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Welfare Reform on the Web (October 2009): Social security - UK

DWP: moving forward

A. Sharples

Working Brief, June 2009, p. 6-7

Presents an overview of how Job Centre Plus is adapting its services to cope with those newly unemployed due to the recession while continuing to offer more personalised help to those who face the greatest barriers to entering the labour market. The Department for Work and Pensions is also looking to work more closely with local authorities to ensure that everyone claims the benefits they are entitled to.

Dynamic benefits: towards welfare that works

CSJ Economic Dependency Working Group

Centre for Social Justice, 2009

This report argues that the existing benefits system has created perverse financial incentives, which have left many people better off if they remain jobless and couples better off if they live apart. The answer proposed is to reduce the withdrawal rate applied to benefits to allow claimants to keep more of their payments when they take jobs or cohabit. Families with an income of more than 30,000, however, would have their entitlement to benefits reduced by a modest amount. The measures would increase the social assistance bill in the short term, but the social benefits would generate net savings over time. There are also proposals to simplify the system by reducing the current 'tangle' of 51 benefits to just two. This simplification would reduce administrative costs.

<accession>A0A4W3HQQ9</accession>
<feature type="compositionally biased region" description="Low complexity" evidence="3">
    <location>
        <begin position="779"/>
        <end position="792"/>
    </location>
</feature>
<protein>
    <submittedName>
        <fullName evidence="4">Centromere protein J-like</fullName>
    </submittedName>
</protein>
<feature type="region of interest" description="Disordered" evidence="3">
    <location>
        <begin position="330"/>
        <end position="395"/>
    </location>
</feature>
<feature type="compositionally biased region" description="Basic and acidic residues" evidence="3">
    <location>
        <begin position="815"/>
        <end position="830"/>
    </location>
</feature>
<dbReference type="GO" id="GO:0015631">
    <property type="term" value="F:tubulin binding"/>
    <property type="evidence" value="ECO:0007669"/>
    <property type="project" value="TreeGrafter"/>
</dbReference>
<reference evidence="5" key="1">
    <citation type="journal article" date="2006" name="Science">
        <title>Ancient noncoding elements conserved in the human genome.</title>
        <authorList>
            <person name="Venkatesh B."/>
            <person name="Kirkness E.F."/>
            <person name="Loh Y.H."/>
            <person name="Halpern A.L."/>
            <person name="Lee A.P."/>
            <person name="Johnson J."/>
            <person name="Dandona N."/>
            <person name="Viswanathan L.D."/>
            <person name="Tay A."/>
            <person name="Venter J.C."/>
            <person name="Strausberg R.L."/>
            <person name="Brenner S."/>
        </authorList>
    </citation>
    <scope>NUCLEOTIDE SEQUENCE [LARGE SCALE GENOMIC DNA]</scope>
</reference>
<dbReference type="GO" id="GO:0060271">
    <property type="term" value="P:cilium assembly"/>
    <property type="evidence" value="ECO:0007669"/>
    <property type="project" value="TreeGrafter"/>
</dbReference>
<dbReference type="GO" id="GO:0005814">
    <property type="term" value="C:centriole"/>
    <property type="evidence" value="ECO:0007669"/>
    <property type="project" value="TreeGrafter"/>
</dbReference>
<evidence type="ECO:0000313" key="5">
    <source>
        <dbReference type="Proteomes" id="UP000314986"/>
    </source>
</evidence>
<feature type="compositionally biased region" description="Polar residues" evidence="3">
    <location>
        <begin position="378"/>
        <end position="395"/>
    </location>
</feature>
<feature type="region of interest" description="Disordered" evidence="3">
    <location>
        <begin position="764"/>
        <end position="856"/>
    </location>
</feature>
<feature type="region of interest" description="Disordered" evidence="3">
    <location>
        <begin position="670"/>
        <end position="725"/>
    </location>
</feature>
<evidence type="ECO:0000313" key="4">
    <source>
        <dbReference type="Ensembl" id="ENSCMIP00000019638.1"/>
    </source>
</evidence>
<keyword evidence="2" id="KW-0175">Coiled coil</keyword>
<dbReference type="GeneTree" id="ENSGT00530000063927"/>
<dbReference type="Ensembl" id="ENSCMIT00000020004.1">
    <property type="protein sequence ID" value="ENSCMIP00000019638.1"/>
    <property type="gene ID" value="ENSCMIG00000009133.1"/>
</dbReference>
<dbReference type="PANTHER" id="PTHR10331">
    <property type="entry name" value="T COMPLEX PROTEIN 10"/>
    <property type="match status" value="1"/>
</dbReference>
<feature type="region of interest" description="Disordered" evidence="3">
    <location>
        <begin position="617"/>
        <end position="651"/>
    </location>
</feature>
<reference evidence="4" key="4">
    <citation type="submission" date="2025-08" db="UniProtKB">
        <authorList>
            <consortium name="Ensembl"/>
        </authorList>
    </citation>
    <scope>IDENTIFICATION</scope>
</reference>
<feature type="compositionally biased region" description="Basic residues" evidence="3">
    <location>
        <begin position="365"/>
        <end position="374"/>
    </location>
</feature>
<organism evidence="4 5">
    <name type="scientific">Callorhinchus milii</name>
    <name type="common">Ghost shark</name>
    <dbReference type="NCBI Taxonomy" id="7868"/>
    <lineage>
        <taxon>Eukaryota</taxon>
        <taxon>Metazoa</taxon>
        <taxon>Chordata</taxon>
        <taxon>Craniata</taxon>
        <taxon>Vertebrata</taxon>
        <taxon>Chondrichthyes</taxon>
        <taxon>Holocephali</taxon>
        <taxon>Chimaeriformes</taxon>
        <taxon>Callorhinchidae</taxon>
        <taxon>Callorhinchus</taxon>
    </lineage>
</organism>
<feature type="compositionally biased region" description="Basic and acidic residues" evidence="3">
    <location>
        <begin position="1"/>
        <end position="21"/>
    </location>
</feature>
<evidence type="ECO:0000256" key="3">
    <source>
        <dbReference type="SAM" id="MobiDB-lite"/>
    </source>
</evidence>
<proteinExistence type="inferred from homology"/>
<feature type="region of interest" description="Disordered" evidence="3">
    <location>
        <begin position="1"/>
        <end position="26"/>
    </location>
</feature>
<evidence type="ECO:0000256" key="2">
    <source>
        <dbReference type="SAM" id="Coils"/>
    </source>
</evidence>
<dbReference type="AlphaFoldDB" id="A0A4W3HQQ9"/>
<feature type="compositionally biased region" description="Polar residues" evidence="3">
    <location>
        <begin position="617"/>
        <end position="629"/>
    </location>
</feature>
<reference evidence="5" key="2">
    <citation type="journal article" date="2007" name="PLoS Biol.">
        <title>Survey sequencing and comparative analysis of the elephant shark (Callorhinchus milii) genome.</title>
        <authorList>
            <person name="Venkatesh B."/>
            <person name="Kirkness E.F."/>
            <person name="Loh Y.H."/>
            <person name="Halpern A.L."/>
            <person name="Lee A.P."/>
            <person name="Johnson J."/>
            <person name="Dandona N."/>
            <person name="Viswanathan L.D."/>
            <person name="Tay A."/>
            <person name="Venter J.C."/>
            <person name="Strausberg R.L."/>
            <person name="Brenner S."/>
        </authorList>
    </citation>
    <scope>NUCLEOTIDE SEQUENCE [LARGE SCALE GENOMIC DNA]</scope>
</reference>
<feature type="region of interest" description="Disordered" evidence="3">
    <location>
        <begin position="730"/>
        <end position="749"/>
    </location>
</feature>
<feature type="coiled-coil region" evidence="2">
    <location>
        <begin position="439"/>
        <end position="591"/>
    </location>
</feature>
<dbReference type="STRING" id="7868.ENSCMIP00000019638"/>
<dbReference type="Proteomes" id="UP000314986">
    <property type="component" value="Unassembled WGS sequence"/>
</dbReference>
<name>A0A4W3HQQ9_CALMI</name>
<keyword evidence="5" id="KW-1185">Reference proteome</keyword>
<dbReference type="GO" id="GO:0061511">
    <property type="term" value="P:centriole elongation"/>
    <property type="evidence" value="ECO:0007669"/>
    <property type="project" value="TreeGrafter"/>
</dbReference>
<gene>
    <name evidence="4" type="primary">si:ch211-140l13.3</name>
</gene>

Welfare will cost 200bn ... more than workers pay in income tax

J. Kirkup

Daily Telegraph, Sept. 17th 2009, p. 6

Leaked documents show that Treasury expects to pay 193.4bn in social security benefits in 2013-14. Paying interest on the government's debts will cost 63.4bn. Welfare and debt interest will make up 33.8% of total public spending that year. The steep rises in spending on these items will contribute to a sharp squeeze on budgets elsewhere in Whitehall.

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